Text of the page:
Sunday, September 16, 2007

The power of commodity

A 355 ml can of Coca Cola contains about 10 teaspoons of sugar. About 5 times the amount that an average coffee-drinker in India would use for same quantity,

No, this is not one of those email forwards that warn you of the terrible things that cola can do to your system. Far be it from me to preach on what you should drink or eat.

I was just trying to read up on how the fortunes of business conglomerates or empires often rest on a single, simple commodity. The case of oil and the OPEC countries is well known, but so many other basic items have been controlled by a few parties with vested interests. For several centuries, Arab seafarers and Venetian merchants kept such a tight control over the movement of spices, especially pepper from India.

For Coca Cola, the main raw material and their life line is sugar and they need to secure the supply of this valuable commodity. In India, according to some reports, Coca Cola is the single largest purchaser of sugar. This thesis claims that during World War II, when sugar was rationed in the USA, Coca Cola along with another large sugar consumer, Hershey chocolates, managed to get plentiful supplies of sugar from Cuba and kept its production in full swing, actively lobbying with the Govt at every stage. No sugar, no Coke. And Coke entering the sugar market can drive the prices up or keep the supplies down..

Mcdonalds is believed to be the single largest purchaser of beef, pork, potatoes and apples. Similarly, Heinz is one of the largest purchaser of tomatoes. Supplies of these items are critical to the business and the price of these commodities will determine the profitability.

In his classic book, Bound Together on how traders, preachers, adventurers, and warriors shaped globalization, the author Nayan Chanda, of the Yale Centre for the Study of Globalisation, quotes a Reuters news item which said that the four giant roasters and retailers - Procter and Gamble, Kraft Foods, Sara Lee and Nestle- which together control 40% of the world’s coffee have benefited immensely from the falling price of coffee. They have passed on some of the lower price to consumers but have also fattened their margins considerably. Prices paid to growers have plunged more than 80% since 1997, but average retail prices for ground roast coffee in American cities have fallen only 27 to 37%. The companies that have done well in this downturn are specialty boutique retailers like Starbucks that charge customers up to 5 dollars for a cup of coffee- of which barely one penny goes to the farmer.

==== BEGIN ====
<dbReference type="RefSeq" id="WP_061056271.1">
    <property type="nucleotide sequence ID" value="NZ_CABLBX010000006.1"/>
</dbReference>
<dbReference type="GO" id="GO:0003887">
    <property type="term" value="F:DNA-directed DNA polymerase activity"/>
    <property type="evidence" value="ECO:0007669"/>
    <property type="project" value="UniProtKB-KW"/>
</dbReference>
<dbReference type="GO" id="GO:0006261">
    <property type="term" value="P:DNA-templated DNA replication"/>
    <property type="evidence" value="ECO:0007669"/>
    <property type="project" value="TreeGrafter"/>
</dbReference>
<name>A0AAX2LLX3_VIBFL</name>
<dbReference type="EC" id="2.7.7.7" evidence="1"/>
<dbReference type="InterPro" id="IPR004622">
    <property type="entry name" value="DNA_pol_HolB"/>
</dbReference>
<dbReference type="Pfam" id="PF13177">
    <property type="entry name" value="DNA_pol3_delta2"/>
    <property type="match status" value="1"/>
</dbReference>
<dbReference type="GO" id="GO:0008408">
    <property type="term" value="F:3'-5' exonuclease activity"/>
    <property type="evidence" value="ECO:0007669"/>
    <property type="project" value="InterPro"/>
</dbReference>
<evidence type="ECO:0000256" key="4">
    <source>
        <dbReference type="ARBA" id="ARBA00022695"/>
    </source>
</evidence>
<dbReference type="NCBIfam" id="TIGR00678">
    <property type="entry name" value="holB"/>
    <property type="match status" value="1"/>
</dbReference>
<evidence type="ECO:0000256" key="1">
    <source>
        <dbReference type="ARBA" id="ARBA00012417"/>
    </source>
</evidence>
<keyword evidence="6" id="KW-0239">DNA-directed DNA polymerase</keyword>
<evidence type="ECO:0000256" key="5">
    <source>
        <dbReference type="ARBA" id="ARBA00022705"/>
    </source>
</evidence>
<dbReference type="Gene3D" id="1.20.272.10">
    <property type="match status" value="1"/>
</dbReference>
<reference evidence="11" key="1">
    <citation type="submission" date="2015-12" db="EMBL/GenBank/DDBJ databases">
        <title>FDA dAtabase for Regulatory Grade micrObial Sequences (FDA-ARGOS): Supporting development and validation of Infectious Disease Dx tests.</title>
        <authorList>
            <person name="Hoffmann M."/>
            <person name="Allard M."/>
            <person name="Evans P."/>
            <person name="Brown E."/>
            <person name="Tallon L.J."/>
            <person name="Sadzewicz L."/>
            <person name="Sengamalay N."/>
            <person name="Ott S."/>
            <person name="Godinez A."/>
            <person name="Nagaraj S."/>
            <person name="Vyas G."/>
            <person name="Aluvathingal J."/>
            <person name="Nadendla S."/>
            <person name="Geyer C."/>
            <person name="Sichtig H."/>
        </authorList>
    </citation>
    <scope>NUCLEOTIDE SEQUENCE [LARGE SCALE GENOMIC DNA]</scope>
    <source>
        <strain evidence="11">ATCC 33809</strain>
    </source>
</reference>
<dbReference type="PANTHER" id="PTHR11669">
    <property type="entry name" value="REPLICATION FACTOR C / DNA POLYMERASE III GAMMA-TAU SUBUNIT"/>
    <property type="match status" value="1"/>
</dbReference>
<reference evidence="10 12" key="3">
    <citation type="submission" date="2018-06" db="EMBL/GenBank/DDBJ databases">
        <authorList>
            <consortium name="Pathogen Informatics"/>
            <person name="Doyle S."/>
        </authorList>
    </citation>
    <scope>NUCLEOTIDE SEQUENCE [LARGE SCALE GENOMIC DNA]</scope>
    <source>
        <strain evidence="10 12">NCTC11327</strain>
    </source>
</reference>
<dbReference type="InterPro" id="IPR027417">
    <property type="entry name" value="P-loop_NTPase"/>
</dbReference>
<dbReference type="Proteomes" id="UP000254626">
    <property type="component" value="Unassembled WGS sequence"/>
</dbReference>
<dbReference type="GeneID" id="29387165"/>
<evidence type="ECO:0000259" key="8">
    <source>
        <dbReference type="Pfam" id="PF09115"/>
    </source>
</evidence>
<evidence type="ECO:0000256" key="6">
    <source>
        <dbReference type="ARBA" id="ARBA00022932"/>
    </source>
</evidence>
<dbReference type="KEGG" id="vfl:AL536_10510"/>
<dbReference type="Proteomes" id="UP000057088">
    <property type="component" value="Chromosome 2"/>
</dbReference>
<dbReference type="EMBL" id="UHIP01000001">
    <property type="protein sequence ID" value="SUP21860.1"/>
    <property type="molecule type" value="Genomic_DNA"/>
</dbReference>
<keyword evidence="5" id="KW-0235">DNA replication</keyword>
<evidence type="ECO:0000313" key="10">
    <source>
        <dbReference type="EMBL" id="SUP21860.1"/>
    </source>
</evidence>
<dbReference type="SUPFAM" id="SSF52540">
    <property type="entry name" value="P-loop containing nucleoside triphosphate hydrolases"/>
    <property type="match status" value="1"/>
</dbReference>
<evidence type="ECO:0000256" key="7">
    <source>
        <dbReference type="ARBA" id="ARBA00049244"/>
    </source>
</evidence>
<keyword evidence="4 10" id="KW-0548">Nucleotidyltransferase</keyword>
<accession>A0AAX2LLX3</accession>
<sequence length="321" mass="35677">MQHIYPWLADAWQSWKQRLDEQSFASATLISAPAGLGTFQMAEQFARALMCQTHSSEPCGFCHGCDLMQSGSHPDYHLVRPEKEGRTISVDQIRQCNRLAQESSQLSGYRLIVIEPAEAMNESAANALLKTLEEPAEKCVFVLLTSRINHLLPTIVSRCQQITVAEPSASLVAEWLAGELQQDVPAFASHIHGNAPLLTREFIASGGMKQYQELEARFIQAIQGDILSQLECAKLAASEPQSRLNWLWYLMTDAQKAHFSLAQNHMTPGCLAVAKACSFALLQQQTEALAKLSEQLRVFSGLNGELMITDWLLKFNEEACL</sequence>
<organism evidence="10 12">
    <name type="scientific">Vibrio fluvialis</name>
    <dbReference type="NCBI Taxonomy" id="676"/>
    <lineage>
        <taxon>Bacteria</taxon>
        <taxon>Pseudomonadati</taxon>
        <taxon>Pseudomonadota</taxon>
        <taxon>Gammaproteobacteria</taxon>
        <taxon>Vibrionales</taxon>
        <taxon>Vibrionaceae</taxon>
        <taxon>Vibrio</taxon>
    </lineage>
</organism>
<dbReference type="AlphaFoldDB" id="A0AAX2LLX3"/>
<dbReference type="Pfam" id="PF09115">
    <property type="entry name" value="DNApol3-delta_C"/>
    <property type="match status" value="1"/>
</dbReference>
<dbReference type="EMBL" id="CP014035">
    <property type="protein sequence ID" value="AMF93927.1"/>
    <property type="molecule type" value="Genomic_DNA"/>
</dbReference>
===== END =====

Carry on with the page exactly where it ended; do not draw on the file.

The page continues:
In its website, Starbucks claims that twenty-one percent of the Fair Trade Certified™ coffee imported into the U.S. in fiscal 2005 was purchased by Starbucks, making them the largest purchaser of Fair Trade Certified™ coffee in North America. And what does Fair Trade Price mean? The Fair Trade Certified™ label certifies that farmers who grew the coffee received a minimum price.

The story of De Beers and their attempt over the decades to control the price of diamond has been very well chronicled. One of DeBeers’ main roles is to maintain the notion that diamonds are a scarce commodity. This they do by means of advertising and by purchasing excess supplies when that is needed to avoid price decreases: as a matter of principle, prices are never lowered by DeBeers.

So, the most basic of commodities and the most precious can confer enormous power when amassed on a large enough scale and hoarded or released in a controlled manner.

The power of the basic commodity has been used in history; the tea in Boston tea Party to make a point of “no taxation without representation’; the salt in the Salt Satyagraha movement or even the lowly onion in removing the BJP Govt in Rajasthan and Delhi in 1998..


dipali said...

Amazing what links exist between big business and politics. Nothing is what it seems, sad to say.

Raj said...

Dipali, not all of that is wrong, though. Most businesses depend on some crtical supplies or other, over which they need to keep a close watch

Sudipta Chatterjee said...

Came here from Hari's blog. Well written, I'd agree. But end of the day, these corporates need to market themselves as the greatest philanthropists of all and they get off the hook for the common consumer.

Kiran said...

And how about Indian team without the all-important, vital commodity called 'Agarkar' - we would have won so many matches without him :D - He is absolutely priceless!!!!

Raj said...

sudipta, not all MNCs are bad. I work for one myself.

kiran, agarkar is the mystery that can never be solved.

Unknown said...

now lets apply this to one of India's largest commodities.. (no offense, but they taught this in 8th std. geography a few decades ago)


Now that we (along with China) control the worlds population and have amassed it in such large numbers,how can the country profit from it using similar logic ?